Spokane Journal of Business

Vintner programs connect science with business

Winemaking described as state’s ‘next big thing’ by business leaders in Pacific Northwest

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With sales and consumption at an all-time high, the wine industry is booming. According to the Washington State University Carson College of Business’ annual Business in the Northwest 2019 report, 23 % of Pacific Northwest business leaders and 28 % of employees think world-class wine production will be the “next big thing” for which the region is known.

Although Washington’s wine region is relatively young, it has become the second largest wine producer in the U.S. and is ranked among the world’s top wine regions.

What began as a few small businesses and farmers making wine as a side hobby has transformed into a much larger industry. Given the competitive landscape, it’s imperative that professionals enter the field with a holistic understanding of all aspects of the industry. WSU is one of the only universities to offer degrees in both Wine Business Management, and Viticulture and Enology. Most universities choose to focus on one or the other, so the combination of these offerings uniquely positions WSU to build a strong talent pipeline in the region, as well as provide a strong education option for students.

In today’s world, understanding the intricacies of varietals and growing seasons is just as important as possessing the business acumen to market and sell products competitively. With close to a 1,000 wineries in Washington alone, there is no shortage of opportunities for aspiring professionals.

Wine is far more than just growing grapes and hoping to produce a high-quality beverage. It’s an art passed down from generation to generation that is now supported by science and research to improve yields, lower environmental impact, and create a consistent quality. 

Now, more than ever, winemakers are called upon to be scientists, and many Washington producers have taken this challenge in stride by partnering with the WSU Viticulture and Enology program to fund research and educate the next generation of winemakers.

WSU’s V&E program combines hands-on study, renowned faculty, and industry connections to provide students with the necessary skills and knowledge to become industry leaders.

To provide a space for innovation, collaboration, and hands-on experience, the university established the Ste. Michelle Wine Estates WSU Wine Science Center in 2015. 

This research, teaching, and extension facility, in Richland, Washington, is among the most technologically advanced of its kind and includes research laboratories and classrooms, a research and teaching winery, a 2-acre vineyard, and greenhouses to train technical personnel.

Research coming out of the program not only improves the quality of wine in Washington, it addresses issues that are specific to the region, such as pest management, irrigation, and grapevine viruses. By fully understanding these issues and creating solutions, this research is setting the Washington wine industry up for success for generations to come.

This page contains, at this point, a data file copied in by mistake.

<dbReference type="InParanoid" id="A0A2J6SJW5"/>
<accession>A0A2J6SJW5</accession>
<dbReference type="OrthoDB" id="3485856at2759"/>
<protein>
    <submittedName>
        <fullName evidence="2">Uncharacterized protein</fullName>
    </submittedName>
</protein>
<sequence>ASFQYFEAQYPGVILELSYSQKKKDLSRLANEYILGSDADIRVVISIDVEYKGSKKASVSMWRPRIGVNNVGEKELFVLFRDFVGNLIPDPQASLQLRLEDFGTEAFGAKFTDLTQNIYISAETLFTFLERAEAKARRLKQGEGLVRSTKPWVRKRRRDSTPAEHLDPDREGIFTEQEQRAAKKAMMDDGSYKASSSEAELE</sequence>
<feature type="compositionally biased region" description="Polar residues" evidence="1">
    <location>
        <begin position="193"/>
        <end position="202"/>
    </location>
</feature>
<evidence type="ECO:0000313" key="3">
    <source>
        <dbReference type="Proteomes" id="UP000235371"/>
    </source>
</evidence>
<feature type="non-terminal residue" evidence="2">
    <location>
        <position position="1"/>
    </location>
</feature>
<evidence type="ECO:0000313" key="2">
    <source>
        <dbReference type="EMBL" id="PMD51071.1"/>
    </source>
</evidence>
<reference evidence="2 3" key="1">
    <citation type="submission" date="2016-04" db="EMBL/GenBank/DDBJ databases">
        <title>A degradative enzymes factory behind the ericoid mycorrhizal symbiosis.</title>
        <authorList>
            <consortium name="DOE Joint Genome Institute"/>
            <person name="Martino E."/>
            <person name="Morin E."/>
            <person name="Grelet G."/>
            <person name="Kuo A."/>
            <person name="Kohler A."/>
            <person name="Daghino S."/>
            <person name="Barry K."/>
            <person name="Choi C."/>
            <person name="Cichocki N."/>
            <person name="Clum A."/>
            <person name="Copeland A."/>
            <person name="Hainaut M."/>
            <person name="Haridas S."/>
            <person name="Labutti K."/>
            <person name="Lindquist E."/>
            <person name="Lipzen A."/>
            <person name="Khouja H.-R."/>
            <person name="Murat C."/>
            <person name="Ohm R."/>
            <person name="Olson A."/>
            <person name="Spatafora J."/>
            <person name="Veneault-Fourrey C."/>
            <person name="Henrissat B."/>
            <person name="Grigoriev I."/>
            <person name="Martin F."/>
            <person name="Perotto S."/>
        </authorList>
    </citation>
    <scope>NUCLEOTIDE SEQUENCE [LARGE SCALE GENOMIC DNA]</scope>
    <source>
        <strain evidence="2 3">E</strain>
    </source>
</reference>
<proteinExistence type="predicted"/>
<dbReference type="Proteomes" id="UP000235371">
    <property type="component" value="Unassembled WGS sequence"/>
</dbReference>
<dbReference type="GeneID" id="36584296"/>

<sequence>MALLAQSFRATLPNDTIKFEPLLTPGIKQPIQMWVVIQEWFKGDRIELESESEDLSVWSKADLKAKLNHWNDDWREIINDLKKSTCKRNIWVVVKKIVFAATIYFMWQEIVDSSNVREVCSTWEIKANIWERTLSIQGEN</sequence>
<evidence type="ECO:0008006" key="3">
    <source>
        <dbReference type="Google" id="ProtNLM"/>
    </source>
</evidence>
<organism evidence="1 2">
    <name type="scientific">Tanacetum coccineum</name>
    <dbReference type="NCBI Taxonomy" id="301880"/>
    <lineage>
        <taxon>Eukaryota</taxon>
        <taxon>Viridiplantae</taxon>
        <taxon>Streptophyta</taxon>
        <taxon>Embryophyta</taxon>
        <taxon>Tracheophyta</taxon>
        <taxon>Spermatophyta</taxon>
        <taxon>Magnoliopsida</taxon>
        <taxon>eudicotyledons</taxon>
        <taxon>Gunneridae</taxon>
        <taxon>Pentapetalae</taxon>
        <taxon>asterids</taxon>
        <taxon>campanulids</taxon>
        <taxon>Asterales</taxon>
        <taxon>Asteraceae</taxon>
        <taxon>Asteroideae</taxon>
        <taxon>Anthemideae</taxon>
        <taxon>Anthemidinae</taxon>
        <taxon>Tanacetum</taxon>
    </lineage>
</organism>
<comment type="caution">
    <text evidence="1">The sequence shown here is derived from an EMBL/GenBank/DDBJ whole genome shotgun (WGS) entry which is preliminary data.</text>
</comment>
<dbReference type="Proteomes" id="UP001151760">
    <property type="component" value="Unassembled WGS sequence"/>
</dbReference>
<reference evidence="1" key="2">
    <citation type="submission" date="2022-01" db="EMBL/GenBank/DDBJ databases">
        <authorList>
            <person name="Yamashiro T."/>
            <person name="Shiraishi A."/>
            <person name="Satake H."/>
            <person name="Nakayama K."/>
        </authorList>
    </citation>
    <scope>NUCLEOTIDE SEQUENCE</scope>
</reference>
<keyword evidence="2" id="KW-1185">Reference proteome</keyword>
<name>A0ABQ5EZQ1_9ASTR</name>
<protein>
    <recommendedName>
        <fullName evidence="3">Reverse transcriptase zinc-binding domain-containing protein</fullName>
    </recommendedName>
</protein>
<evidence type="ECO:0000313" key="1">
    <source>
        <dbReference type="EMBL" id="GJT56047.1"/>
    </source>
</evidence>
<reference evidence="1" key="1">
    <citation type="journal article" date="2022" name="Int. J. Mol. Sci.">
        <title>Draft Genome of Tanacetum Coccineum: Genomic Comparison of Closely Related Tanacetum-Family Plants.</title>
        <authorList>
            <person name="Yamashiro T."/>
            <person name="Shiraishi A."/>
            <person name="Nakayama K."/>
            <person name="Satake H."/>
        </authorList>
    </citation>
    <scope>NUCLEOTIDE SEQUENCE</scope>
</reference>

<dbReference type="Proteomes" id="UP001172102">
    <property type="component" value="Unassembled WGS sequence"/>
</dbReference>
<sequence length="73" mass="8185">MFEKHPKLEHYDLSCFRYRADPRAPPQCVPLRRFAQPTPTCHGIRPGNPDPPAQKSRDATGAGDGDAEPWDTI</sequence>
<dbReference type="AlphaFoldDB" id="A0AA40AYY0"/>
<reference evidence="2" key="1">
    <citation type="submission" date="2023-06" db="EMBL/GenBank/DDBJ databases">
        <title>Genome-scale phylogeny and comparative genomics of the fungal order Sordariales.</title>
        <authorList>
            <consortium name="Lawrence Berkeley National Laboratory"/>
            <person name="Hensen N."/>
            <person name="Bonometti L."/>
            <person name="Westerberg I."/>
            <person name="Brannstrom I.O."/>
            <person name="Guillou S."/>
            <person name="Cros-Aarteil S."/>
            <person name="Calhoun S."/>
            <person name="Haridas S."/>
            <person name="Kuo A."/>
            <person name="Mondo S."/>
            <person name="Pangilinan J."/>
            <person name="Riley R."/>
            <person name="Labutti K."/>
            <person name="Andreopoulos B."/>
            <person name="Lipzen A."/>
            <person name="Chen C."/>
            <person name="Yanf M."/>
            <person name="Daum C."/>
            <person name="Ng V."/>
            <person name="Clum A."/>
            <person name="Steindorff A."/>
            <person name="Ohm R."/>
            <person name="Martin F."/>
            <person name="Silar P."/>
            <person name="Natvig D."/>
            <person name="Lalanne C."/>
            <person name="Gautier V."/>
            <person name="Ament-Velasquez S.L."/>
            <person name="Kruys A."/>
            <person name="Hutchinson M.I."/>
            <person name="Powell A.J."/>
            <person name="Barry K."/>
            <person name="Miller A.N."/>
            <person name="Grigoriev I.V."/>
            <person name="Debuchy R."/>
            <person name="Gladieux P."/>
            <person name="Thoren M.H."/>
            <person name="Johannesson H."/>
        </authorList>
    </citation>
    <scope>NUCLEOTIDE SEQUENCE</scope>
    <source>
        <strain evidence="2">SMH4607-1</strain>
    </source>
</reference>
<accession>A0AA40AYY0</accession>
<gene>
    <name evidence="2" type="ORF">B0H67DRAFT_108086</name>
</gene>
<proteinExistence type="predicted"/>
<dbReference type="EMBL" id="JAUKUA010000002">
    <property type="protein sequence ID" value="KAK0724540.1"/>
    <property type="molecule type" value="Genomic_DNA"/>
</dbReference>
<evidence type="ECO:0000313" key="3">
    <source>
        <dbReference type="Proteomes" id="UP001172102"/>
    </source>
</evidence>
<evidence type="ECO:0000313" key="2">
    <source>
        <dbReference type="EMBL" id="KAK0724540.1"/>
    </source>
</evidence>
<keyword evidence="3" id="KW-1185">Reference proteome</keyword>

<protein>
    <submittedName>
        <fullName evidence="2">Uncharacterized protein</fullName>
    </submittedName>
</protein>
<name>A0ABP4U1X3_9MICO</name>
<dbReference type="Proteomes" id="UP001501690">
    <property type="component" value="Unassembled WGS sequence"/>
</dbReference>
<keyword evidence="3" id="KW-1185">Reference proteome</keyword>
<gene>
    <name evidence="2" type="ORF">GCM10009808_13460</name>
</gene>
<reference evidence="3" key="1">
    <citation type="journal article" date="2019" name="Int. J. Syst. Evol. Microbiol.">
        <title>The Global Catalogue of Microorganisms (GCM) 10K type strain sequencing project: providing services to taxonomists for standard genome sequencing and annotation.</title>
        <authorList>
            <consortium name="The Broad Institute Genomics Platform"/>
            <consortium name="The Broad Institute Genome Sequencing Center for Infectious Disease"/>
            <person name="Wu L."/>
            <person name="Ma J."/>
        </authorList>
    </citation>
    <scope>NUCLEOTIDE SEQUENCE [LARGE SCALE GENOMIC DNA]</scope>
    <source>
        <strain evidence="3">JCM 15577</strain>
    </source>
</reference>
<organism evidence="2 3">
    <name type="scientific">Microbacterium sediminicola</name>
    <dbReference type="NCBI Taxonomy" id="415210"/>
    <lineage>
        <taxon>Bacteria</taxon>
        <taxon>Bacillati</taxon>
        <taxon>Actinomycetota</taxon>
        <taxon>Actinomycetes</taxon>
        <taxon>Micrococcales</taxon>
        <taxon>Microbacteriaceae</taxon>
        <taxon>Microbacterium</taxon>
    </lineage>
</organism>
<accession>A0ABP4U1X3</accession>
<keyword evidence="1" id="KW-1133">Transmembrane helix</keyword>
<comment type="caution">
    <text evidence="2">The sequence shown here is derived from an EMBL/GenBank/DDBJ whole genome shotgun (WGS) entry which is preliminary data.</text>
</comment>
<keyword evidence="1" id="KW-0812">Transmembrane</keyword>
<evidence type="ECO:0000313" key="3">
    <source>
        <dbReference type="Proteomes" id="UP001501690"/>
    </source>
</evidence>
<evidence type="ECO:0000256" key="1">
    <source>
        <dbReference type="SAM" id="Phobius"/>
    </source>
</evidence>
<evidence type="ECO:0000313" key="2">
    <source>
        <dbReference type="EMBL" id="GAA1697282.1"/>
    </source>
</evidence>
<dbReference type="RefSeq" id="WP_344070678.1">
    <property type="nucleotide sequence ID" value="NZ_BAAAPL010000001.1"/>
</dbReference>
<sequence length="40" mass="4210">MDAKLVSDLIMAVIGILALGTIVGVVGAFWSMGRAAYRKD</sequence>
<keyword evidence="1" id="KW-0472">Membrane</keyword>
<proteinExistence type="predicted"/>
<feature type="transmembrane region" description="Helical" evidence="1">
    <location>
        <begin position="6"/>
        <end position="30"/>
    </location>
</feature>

Just making high-quality wine isn’t a guaranteed path to success in the wine industry; to succeed in the complex wine market, producers must have a keen eye for the business details, or at least know how to hire someone with these skills.

Running a successful winery requires a well-rounded business background and hospitality skills along with knowledge of viticulture.

As the wine industry becomes more and more competitive, finance, marketing, logistics, customer service, and management all are needed to run a successful company.

To equip students with skills in marketing, management, wine business, and more, the WSU Carson College of Business’ Wine Business Management program offers courses covering a wide variety of topics.

Students can choose from classes on product development to customer experience, to food and beverage strategies.

This program draws on the expertise of the university’s renowned hospitality business management program, which is consistently ranked among the top 10 in the country. 

Looking to the future, WSU is growing and continuing to evolve its program offerings to further address industry needs and offer programs that further develop the talent pipeline and solve problems for the regional wine industry.

In today’s industry, wine science and wine business are interwoven.With record growth and fierce competition within the market, mastering skills in the management and marketing aspect is equally as important as understanding the science behind it all. To stay relevant, professionals at every level should understand both sides of this expanding industry.

 

Robert Harrington is a professor of hospitality business management at WSU Carson College of Business. His research and teaching interests include food and drink pairing relationships, hospitality innovation, strategic management in the hospitality field, and culinary and wine tourism strategies.

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